A court could conceivably order the release of funds, but only in accordance with the annuity's own terms and conditions (absent proof of fraud by the Plan administrator). The point being that you wouldn't ordinarily require a court to release funds for a hardship, because the Plan should have provisions for the release without a court order in the event of an emergency.
That said, you may want to consider the financial cost of what you are contemplating. Let's say you have $50,000 in debt, and $50,000 in the annuity.
If you release the money and pay the debt, you end up with $0.00.
Conversely, if you refuse to release the money and file for bankruptcy instead, you will avoid paying the $50,000 in debt, and you will save the $50,000 in the annuity, because that money is protected from your creditors in bankruptcy.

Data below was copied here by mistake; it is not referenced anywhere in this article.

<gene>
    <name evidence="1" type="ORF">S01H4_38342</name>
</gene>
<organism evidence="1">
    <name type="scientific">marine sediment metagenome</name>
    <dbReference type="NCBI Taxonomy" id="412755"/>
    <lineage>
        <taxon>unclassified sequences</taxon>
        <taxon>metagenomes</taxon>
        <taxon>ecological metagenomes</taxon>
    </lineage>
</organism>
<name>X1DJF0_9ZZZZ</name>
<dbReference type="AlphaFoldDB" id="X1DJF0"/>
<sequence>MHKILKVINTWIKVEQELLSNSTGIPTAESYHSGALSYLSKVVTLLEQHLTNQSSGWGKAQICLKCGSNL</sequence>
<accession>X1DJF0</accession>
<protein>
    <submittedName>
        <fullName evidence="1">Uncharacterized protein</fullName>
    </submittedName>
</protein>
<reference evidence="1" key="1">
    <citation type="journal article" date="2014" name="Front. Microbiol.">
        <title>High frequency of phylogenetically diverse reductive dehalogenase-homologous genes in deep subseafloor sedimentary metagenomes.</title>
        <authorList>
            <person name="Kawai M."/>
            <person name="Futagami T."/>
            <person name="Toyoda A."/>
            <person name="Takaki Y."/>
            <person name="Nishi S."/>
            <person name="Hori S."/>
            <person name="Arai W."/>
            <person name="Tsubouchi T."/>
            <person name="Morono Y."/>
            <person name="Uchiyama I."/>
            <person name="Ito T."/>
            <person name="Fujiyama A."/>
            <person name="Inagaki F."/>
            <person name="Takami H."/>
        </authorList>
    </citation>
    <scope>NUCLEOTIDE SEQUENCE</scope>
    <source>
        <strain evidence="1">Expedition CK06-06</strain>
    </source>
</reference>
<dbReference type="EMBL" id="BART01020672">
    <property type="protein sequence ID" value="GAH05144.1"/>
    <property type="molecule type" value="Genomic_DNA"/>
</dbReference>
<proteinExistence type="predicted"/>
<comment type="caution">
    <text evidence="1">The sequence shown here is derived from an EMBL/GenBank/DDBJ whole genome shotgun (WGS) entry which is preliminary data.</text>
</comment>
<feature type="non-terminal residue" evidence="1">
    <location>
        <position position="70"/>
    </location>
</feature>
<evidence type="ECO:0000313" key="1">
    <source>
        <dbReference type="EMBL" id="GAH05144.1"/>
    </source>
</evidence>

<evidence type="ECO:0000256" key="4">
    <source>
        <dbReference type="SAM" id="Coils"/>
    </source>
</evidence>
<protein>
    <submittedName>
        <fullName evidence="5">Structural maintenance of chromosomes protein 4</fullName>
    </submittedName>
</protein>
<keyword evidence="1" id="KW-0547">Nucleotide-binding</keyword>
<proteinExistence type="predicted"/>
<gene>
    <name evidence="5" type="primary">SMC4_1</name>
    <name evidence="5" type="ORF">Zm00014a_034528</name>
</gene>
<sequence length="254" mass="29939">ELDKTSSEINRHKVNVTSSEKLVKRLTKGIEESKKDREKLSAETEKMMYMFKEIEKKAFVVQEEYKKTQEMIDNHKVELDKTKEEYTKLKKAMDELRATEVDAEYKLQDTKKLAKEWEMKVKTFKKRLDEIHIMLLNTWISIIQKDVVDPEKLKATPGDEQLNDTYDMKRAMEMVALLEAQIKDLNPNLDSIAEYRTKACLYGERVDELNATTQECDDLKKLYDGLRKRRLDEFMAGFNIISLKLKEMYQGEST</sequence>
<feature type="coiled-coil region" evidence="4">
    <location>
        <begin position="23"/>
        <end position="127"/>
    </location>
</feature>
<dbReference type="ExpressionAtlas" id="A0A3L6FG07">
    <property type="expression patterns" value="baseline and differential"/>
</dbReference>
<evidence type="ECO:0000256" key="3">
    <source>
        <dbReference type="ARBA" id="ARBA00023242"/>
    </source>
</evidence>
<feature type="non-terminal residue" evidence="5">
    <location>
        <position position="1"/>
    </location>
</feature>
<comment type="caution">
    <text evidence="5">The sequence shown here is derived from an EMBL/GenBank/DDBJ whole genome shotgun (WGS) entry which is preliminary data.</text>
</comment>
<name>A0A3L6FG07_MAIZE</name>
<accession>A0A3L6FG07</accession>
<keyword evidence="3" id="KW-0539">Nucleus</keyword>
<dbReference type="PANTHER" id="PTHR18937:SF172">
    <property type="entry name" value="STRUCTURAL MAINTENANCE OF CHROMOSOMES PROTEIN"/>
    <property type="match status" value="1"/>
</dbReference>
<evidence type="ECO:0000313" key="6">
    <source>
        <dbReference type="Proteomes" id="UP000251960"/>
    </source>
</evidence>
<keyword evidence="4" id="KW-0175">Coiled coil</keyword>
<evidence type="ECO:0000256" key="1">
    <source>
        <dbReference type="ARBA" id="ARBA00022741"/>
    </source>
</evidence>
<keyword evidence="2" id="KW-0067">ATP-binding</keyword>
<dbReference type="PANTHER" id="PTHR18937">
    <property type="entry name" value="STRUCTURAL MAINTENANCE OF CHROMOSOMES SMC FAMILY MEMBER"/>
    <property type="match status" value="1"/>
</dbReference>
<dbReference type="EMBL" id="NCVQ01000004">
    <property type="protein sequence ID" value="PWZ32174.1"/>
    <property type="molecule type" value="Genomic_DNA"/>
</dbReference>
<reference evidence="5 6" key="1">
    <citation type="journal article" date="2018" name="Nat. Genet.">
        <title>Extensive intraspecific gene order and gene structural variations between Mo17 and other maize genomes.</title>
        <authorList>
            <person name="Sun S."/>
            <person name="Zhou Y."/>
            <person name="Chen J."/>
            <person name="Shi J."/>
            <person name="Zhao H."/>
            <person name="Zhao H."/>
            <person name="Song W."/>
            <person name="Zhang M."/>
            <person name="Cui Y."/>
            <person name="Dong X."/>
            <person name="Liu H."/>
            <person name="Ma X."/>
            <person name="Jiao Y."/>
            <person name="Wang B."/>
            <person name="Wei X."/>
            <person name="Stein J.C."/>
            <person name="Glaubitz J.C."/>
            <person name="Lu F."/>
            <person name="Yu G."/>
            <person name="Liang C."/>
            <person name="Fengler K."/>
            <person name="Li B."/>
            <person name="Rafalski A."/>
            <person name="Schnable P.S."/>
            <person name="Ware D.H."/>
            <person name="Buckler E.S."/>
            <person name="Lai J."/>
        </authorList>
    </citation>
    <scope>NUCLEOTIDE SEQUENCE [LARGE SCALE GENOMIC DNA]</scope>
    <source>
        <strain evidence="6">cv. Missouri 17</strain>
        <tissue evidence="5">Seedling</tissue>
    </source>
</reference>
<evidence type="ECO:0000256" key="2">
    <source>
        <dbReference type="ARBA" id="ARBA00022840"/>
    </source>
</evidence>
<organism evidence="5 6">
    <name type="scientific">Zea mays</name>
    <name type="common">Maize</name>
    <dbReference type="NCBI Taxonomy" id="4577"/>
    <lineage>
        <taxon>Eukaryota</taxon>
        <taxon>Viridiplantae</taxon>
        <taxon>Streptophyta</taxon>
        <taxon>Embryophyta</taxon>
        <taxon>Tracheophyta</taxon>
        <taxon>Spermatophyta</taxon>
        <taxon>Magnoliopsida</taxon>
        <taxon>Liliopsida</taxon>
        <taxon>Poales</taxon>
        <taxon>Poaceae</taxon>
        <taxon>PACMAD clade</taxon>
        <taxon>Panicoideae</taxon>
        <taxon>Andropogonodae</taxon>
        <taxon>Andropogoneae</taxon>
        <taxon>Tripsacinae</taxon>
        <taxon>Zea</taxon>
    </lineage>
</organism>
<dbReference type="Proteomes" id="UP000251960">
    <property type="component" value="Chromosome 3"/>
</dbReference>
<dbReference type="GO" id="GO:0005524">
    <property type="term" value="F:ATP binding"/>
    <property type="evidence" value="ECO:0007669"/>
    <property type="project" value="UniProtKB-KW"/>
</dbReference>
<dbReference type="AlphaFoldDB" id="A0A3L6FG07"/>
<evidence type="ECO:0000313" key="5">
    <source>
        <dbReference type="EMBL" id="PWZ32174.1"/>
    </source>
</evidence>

Thus, filing bankruptcy actually is worth $100,000 more than your contemplated action.
You may be thinking that you want to save your credit record. But, is your credit record really worth $100,000? In about 2 years after you file bankruptcy, your credit will be practically restored. So, you will have spent $50,000 per year for a better credit record.
Seems like a really expensive option to me -- whereas a Chapter 7 bankruptcy will cost you about $2,500.
For a bankruptcy attorney referral, see: http://www.abanet.org/legalservices/lris/directory/main.cfm?id=MA and www.martindale.com.
Hope this helps.
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